Russian jets flying perilously close to Japan airspace forced Japanese fighters to take to the skies 533 times over the past six months — a number up from 308 in the same time period a year earlier. Now Japan is trying to figure out why the Russian military jets have made Japan a target.
"We don't know the reason for the increased air activity," an official with the Japan Self Defense Forces told Reuters news service. "That's something for the Russians to answer."
The official declined to have his name used by the news agency.
Japan and Russia have been locked in a territorial cold war over four northern islands since the end of World War II. Both Japan and Russia claim the islands as their own. But there have been no new developments recently in the mostly diplomatic struggle over the islands. The island dispute does not appear to present a reason for the influx of Russian jets zooming toward Japan airspace.
Reuters tried to get an answer from the Russian Defense Ministry, but no one there would take a call from the news organization regarding the jets.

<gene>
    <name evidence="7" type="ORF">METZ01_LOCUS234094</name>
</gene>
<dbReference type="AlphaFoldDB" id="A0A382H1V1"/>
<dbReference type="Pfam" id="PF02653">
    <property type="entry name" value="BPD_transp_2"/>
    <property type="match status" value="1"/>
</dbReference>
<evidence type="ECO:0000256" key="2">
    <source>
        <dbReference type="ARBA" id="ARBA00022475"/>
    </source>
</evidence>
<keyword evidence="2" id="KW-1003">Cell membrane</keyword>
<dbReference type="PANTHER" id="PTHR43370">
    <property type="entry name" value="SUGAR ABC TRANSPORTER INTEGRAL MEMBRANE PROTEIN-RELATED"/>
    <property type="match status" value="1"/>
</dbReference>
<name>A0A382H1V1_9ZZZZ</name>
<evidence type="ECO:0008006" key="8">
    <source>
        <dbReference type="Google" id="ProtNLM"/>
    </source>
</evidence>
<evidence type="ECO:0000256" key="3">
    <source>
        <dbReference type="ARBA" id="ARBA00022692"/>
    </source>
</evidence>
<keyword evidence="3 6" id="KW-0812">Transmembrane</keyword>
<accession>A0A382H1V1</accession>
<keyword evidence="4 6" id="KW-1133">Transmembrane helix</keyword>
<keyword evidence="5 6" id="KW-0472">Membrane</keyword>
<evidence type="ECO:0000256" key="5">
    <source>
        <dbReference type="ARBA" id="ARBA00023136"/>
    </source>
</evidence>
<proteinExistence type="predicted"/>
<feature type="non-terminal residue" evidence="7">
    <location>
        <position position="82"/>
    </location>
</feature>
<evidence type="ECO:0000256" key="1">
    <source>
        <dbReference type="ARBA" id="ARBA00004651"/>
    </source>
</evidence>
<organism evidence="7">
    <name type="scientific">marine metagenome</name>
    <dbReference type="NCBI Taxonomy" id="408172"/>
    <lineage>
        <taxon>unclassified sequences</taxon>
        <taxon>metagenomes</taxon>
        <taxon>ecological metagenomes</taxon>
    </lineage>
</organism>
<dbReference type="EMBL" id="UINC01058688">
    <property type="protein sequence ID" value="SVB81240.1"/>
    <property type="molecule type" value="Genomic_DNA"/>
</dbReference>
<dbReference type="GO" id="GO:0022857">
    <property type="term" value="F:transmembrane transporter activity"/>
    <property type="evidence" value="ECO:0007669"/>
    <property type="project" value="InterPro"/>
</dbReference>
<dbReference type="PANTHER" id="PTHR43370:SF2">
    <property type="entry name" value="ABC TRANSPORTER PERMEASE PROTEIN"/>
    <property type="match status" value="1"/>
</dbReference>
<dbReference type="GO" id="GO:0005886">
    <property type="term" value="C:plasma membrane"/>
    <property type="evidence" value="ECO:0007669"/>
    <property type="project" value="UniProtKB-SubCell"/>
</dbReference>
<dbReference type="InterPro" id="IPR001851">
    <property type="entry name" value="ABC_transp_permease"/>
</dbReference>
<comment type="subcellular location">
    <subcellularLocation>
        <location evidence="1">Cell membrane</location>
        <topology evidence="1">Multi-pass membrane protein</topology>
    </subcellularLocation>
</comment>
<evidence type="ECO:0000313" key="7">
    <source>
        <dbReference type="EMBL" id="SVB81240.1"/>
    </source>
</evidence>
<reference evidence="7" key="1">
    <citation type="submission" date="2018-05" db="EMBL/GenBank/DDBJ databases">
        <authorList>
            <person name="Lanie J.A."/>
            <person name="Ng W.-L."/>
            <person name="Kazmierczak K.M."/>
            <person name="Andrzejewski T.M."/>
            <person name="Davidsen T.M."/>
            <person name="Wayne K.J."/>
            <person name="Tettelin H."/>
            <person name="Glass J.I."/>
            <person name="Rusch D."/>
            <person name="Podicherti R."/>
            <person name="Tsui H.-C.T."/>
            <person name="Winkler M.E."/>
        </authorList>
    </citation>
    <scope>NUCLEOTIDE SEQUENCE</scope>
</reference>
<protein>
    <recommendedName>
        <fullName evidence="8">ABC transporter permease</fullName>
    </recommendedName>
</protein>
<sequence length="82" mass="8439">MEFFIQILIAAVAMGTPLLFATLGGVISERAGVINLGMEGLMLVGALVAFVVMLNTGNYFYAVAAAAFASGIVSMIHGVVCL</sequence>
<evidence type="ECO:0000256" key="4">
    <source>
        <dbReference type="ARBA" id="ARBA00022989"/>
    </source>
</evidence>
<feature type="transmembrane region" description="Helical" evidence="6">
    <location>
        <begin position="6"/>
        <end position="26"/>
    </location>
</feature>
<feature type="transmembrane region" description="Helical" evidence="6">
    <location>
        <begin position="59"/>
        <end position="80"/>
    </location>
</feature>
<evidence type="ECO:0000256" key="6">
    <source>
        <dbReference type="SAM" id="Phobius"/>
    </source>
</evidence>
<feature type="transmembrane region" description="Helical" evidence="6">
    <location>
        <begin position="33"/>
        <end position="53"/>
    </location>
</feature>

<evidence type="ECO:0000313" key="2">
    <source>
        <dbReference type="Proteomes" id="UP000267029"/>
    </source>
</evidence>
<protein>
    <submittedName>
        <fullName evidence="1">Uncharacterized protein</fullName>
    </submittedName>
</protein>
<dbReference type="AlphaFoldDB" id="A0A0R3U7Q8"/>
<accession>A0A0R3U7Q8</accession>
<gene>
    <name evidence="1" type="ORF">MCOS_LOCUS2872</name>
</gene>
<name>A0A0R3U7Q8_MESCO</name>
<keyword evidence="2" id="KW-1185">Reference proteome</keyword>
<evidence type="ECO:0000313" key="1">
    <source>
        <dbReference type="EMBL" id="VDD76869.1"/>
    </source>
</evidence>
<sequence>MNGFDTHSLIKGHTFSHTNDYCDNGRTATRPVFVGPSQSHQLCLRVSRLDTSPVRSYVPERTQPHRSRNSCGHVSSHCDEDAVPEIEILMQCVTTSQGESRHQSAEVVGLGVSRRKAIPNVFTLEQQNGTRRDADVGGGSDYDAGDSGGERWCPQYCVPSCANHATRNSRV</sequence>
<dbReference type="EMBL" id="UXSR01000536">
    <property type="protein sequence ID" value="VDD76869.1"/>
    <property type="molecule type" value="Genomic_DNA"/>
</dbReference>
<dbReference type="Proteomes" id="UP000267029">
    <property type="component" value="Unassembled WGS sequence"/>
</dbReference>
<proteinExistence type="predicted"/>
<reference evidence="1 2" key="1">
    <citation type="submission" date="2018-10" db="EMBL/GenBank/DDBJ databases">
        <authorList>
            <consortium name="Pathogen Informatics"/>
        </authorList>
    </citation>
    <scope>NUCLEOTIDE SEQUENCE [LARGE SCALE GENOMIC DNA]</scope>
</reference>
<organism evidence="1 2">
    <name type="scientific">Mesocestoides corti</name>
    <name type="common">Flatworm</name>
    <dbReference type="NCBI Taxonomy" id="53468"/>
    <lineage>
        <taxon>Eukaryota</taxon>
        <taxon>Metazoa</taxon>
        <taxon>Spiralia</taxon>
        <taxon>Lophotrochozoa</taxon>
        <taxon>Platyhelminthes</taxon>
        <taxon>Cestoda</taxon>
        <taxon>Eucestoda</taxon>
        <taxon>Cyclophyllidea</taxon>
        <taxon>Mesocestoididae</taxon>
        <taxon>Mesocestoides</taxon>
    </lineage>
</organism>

The 533 times that Japan had to scramble its own aircraft to intercept Russian jets in the first six months of 2014 was the highest total since 2003. And before that year, Japan did not even publicize the number of times its pilots fended off Russian jets.
So the number of jet interceptions is the highest ever recorded. A high number of the Russian jets have focused on a single area in the Sea of Japan that lies near the halfway point between Japan and North Korea.
The military information publication Jane's Defense Weekly believes that the Russian jets in that area have been spying on the installation of a new missile defense radar system near that area. Made by U.S. defense manufacturer Raytheon, the radar system is designed to sound an early warning in the case of a North Korean ballistic missile attack against Japan.
"The reason they come to us is to check our capabilities," another Japan defense official told Jane's. The official said he believed the Russian jets were dispatched to "send a message," not only to Japan but perhaps more importantly to its closest ally, the United States.
Some of the Japanese fighters were sent into the skies to ward off not Russian jets, but Chinese aircraft.
The latest approach by Russian jets happened on October 6, when Russia sent an Su-24 supersonic bomber jet skimming the Japanese coastline. But the jet did not penetrate Japan airspace.